After two years of collecting ideas and planning, the North Lawndale Community Coordinating Council and their partners unveiled what they are billing as “the next chapter” of North Lawndale’s history — a community-wide Quality of Life Plan.

The council unveiled the plan, which is available online and in print, on Nov. 1 at Old St. Patrick’s Catholic Church’s auxiliary auditorium, 625 W. Addams St. 

The idea behind the plan is to create community development priorities for the community. Now that those priorities have been set, NLCCC and its subcommittees will be working with local politicians, community organizations and other stakeholders to make this plan a reality.  

In the statement released by NLCCC, Rodney Brown, member of the council’s Executive Committee, emphasized that it wouldn’t be easy, and it would require everyone to work together.

“In order to improve the quality of life in North Lawndale, full participation from all stakeholders is required,” he stated. “The majority of residents have an interest in the growth and development of the community despite consistent media reports of shootings and abject poverty.” 

For housing, the plan prioritizes promoting home ownership, maintaining and improving existing homes and streets, and ensuring that affordable housing options exist even as medium home prices increase. The new North Lawndale Homewners’ Association would be set up to help accomplish those goals. Helping local residents buy homes, maintain and rehabilitate homes is listed as a major priority. The plan calls for prioritizing rehabilitation over demolition. 

Another major priority in the plan is to work to promote North Lawndale outside of the community in the hopes that this, along with improvements, would make the community more attractive to investors and “potential buyers.”

For economy and workforce development, the plan calls for doing more to encourage economic development in the community by helping local entrepreneurs get their businesses off the ground and keep them going, providing more job training programs for teens and adults, and encouraging grocery stores and other businesses to move in. 

Some of the major business-related priorities include establishing a North Lawndale business incubator, preserving and growing “local employment opportunities in industrial and advanced manufacturing sector,” attracting a major grocery store and encouraging businesses that do open up to hire local.

On the infrastructure and transportation front, the plan calls for improvements to existing bus stops and ‘L’ stations, as well as for restoring the defunct Kostner Blue Line ‘L’ station. Improving Ogden Avenue, expanding bus service and improving amenities for drivers are also listed as major priorities. So is installing green infrastructure to reduce flooding and generally making the streets safer for drivers, pedestrians and cyclists.

The plan also looks to encourage cycling by building more bike-friendly infrastructure. It also calls for a North Lawndale “community technology center” that will not only offer coding and programming classes for community residents, but act as a large-scale Wi-Fi hotspot.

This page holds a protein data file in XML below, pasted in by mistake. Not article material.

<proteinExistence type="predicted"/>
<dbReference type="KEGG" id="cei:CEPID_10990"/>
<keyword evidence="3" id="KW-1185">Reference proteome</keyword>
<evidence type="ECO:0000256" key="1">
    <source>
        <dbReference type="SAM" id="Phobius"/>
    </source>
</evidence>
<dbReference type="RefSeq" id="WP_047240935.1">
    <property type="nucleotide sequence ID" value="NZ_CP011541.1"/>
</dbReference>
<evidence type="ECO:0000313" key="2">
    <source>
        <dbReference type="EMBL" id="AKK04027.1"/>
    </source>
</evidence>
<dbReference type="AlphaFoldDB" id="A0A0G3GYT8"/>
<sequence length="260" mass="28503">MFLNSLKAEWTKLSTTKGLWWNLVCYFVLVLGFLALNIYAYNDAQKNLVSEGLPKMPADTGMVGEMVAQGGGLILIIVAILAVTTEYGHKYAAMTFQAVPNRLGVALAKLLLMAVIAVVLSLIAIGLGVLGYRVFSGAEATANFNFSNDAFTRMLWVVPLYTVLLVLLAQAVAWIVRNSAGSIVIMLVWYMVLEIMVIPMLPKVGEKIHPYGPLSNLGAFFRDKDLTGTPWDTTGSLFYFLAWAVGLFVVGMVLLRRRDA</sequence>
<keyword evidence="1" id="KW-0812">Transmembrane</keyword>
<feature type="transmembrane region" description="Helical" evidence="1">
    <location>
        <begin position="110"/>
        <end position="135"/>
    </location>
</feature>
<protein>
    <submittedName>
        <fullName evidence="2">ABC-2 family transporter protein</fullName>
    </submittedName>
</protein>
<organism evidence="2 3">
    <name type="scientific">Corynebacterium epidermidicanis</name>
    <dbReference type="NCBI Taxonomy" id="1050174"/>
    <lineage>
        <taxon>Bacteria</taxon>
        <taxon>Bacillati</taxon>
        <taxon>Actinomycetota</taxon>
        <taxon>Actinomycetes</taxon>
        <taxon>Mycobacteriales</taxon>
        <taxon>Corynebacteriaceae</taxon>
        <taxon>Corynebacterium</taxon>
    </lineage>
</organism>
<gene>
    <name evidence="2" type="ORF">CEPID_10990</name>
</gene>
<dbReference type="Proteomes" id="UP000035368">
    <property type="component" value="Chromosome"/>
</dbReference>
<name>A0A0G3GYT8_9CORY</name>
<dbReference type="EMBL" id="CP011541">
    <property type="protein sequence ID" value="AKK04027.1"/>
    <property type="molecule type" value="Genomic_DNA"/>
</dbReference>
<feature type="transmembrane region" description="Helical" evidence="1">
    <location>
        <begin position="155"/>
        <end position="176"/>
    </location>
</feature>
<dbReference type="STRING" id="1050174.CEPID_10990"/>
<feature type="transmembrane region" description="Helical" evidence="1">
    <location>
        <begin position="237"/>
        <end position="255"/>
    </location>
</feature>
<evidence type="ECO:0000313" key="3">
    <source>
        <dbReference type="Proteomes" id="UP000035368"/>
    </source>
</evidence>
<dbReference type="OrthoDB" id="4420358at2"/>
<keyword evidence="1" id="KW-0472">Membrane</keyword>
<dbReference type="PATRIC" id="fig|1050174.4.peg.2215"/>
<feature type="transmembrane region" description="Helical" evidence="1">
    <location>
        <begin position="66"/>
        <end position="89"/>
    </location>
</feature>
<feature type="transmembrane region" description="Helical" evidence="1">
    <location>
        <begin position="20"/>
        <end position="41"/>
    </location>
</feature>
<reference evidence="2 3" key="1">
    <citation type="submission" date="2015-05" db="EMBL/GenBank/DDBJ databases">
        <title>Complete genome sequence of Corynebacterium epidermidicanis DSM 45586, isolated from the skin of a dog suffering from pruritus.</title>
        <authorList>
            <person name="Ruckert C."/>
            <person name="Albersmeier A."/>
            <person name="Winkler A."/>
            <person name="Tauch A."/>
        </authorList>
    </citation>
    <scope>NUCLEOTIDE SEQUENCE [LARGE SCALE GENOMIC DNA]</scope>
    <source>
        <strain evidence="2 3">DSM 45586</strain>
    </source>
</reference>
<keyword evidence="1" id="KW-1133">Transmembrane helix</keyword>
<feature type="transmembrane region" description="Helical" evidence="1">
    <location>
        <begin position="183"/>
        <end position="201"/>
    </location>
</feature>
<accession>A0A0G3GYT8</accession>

In terms of open space and “greening,” the plan calls for improving North Lawndale’s existing parks, planting more trees throughout the neighborhood, and making vacant lots more useful to the community by turning them into play lots, community gardens and parks. 

In terms of arts and culture, the plan calls for building on existing programs, events and assets, as well as creating new spaces where artists can live, work and showcase their pieces. The plan calls for creating “a multi-use art venue in North Lawndale, including gallery space and equipment to record and/or perform music, and encourage the development of other performance spaces in the community.” 

The plan also calls for using festivals and gallery nights to help local artists get the word out about their work and connect them to potential collectors. 

In terms of health and wellness, the plan aims to address health inequities in North Lawndale by putting more resources into the community and doing more to educate residents about resources that are already there. 

Establishing a free mental health center in the community is listed as one of the major priorities. So is training “block leaders” who can get information about health issues to their neighbors and connect their neighbors to health and social service resources.

 The plan also advocates polling residents to see if they would be interested in a “holistic wellness center that would join counseling with therapeutic activities, such as aromatherapy, art, yoga, and healthy-cooking classes. “

In terms of public safety, the plan focuses on trying to address the root causes of violence and crime by promoting restorative justice and “violence interruption” conflict mediation practices. The plan emphasizes providing resources, as well as mental and emotional support, for residents who are at risk.

To strengthen the partnership between the community and the police, the plan calls for expanding youth participation in Bridging the Divide program, which places police officers in local schools.

The copy of the plan is available online at: Residents can also get a physical copy at NLCCC offices on the second floor of 3936 W. Roosevelt Road.


Igor Studenkov is a winner of multiple Illinois Press Association awards for local government and business reporting. He has been contributing to Austin Weekly News since 2015. His work has also appeared...